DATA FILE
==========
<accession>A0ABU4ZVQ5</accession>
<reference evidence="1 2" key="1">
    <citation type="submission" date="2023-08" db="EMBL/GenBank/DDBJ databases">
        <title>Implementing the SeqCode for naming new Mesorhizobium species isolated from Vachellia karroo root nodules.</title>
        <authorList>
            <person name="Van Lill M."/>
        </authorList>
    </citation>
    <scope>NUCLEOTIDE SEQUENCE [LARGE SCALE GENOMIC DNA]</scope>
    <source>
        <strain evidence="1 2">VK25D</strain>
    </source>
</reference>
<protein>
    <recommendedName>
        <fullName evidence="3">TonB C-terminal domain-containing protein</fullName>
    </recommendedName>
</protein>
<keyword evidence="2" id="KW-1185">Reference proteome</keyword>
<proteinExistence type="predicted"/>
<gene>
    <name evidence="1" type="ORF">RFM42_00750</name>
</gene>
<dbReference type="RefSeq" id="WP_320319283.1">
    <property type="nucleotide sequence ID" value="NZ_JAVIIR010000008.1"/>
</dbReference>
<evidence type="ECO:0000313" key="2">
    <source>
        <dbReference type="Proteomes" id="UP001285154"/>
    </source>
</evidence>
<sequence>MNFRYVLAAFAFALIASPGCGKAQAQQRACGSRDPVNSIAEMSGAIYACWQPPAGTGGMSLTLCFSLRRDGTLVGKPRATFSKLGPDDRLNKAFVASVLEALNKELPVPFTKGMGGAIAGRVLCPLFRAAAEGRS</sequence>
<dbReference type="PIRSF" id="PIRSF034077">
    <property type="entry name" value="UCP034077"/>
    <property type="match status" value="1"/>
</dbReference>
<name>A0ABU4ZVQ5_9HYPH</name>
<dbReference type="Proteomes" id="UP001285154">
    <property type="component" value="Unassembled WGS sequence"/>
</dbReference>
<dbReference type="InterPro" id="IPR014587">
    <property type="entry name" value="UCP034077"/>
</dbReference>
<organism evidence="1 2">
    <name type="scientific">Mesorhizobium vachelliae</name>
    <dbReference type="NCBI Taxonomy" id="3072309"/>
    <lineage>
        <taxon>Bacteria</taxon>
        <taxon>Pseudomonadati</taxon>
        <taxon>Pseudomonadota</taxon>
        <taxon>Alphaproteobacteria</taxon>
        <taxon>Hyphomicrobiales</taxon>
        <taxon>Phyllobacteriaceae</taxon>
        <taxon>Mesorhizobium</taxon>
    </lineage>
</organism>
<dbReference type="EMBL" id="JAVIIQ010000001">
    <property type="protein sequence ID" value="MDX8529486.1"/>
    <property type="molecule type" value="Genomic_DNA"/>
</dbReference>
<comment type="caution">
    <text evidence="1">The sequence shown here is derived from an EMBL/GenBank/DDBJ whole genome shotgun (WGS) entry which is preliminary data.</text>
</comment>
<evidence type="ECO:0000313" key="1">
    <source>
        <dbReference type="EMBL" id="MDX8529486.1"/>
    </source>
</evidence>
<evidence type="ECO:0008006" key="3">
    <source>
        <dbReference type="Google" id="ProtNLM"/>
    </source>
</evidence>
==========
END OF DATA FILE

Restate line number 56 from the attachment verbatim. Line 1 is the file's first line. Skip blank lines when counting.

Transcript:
</organism>